Give Me Liberty (In A Dropper)! – Product Review

People often ask me just what it is that I do with all of my time now that I’m stuck in bed. I love writing and I count myself lucky to have been included in the Chronic Illness Bloggers network, and given many opportunities to try products I wouldn’t otherwise have access to. I have been given this product as part of a product review through the Chronic Illness Bloggers network. Although the product was a gift, all opinions in this review remain my own and I was in no way influenced by the company.

Unfortunately, one theme that is constant and recurring in the chronic illness community is pain and fatigue. No matter the ailment or diagnosis, these are our constant companions. In my family alone we are a soup of autoimmune diseases – where there is one, there are many. I have Hashimoto’s thyroiditis, alopecia universalis, hidradenitis suppurativa and mast cell activation syndrome. Other immediate family members have lupus and RA, and branching out we have polymyalgia rheumatica and MS. The only one on my personal list that doesn’t cause me pain and fatigue is the alopecia, and that’s because I no longer get 75 shots in my scalp every three weeks.

I was really excited to have the opportunity to try the Liberty Lixir Ultra High CBD Tincture.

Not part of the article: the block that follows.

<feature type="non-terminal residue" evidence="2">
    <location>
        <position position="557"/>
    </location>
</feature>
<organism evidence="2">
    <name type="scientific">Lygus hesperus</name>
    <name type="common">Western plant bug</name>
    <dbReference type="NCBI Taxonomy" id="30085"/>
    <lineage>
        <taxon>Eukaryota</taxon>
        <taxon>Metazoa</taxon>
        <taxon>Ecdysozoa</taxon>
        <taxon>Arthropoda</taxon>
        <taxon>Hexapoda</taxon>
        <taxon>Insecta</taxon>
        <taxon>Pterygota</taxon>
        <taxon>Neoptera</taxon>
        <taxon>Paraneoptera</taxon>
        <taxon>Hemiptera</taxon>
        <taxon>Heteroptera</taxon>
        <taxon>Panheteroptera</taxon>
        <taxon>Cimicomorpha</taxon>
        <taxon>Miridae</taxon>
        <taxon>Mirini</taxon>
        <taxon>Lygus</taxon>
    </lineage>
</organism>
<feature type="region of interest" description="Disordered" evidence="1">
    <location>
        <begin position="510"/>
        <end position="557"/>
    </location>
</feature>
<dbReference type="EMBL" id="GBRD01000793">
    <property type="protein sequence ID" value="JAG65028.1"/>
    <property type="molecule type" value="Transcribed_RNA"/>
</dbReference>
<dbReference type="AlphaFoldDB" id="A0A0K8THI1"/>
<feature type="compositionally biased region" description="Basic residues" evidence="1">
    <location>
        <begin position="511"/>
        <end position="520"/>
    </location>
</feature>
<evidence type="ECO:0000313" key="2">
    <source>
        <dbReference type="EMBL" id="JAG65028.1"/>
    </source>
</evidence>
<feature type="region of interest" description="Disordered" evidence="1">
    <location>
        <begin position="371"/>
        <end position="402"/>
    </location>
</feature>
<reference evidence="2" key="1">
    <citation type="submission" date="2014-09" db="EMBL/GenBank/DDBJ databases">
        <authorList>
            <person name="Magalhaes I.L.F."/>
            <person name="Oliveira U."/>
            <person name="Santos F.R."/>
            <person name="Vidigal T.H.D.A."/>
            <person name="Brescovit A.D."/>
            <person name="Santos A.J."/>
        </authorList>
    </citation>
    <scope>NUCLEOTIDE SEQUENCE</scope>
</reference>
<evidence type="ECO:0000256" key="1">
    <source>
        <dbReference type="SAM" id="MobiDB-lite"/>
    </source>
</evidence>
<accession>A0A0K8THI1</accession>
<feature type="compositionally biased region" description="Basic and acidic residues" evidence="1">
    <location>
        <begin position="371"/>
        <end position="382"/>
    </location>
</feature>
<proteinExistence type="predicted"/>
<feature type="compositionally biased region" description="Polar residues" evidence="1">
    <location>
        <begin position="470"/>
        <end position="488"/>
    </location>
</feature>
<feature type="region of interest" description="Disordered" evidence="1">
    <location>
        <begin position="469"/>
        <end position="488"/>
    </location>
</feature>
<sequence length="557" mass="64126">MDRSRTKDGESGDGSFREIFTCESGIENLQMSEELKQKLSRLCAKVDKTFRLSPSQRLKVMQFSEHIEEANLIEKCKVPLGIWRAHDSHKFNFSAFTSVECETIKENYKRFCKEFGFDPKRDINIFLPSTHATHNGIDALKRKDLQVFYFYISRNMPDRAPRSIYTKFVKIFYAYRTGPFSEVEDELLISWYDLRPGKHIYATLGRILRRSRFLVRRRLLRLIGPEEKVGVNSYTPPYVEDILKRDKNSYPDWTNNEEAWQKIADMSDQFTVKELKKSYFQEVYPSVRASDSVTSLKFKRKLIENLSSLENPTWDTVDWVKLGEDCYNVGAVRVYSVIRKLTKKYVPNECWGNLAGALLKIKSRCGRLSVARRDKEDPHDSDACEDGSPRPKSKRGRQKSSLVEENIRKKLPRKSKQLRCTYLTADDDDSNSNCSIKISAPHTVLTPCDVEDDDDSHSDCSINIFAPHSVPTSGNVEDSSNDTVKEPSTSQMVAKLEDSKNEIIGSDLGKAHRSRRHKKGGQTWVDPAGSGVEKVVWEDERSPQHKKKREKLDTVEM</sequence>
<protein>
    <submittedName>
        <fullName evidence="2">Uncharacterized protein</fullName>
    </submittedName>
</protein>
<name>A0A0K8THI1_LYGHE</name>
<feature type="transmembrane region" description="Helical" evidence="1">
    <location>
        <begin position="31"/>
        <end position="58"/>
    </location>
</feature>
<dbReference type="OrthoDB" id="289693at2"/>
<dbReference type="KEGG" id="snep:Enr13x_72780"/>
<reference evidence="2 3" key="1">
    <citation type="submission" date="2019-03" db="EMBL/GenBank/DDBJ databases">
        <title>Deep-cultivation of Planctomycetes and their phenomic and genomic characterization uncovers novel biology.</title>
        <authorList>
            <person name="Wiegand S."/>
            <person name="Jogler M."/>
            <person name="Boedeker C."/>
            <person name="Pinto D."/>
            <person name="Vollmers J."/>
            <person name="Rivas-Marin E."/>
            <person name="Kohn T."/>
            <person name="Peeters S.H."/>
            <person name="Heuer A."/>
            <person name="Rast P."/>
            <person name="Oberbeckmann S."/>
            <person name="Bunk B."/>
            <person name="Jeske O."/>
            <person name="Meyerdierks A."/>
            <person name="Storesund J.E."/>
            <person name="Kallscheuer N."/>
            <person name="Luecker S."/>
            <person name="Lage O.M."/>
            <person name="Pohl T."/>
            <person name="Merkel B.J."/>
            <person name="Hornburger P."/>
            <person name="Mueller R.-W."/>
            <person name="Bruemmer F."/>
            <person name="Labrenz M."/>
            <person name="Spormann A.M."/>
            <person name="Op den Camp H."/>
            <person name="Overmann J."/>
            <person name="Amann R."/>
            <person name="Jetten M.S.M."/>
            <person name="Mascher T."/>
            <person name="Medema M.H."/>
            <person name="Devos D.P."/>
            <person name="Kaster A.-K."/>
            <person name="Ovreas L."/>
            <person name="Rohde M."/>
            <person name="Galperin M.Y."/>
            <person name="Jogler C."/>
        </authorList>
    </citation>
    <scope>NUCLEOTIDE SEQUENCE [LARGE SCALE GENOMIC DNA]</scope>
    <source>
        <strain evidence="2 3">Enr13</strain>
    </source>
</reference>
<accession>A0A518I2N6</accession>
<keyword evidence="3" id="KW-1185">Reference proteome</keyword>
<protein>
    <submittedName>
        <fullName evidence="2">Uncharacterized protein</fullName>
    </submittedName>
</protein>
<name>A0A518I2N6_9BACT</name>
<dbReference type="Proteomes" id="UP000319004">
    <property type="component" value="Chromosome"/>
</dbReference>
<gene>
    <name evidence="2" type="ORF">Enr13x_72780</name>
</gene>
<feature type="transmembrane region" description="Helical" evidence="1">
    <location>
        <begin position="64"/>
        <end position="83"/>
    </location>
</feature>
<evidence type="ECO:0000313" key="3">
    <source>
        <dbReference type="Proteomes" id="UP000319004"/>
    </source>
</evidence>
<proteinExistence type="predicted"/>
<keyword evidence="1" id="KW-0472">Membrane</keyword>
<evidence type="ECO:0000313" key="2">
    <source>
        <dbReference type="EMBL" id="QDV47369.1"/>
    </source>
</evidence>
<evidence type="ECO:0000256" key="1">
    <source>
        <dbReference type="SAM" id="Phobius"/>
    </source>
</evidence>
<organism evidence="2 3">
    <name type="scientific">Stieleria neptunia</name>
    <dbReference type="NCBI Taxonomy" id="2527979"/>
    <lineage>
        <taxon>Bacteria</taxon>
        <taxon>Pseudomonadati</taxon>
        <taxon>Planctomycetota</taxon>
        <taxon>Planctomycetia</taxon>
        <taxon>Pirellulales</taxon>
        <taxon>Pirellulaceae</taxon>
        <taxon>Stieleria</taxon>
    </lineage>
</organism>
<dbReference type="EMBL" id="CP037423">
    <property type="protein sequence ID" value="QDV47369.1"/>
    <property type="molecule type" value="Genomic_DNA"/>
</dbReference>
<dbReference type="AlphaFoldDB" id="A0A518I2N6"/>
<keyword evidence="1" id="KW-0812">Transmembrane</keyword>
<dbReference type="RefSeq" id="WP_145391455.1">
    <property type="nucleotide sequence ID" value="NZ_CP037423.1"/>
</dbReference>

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Now, I don’t know how much you, dear reader, know about CBDs. I also don’t know how much you know about hemp vs. marijuana. I can give you a quick and dirty explanation since I was on the medical marijuana program through the State of Arizona for some months because I’m allergic to the shunts that have been implanted in my brain and it’s incredibly painful. Hemp = legal, made into all kinds of products including paper, clothing, balms; can be cooked to extract chemicals at certain temperatures called CBDs, which are natural painkillers. Has less than 0.3 percent THC on a dry-weight basis, therefore making it nearly impossible for you to get high off of hemp. Weed = much less legal across the board relatively speaking, beloved for its much higher THC content and therefore “trippy” effect, also can be cooked at a certain temperature to extract CBDs.

This particular product is made from hemp. Because it still has that trace amount of THC, you have to be cautious about consuming this if you are going to be subjected to any testing. It’s a bummer, I know, because it’s not like you’re doing something you shouldn’t be – you’re just going for some pain control.

And this little bottle does a stellar job. Liberty Lixir packs a good wallop with the 1,000 mg of CBDs. It’s a very simple formula too. The hemp oil is mixed with coconut oil and vitamin E, and as noted on the bottle, you don’t have to worry about GMOs or anything unnatural. As you can see, the solution is completely clear: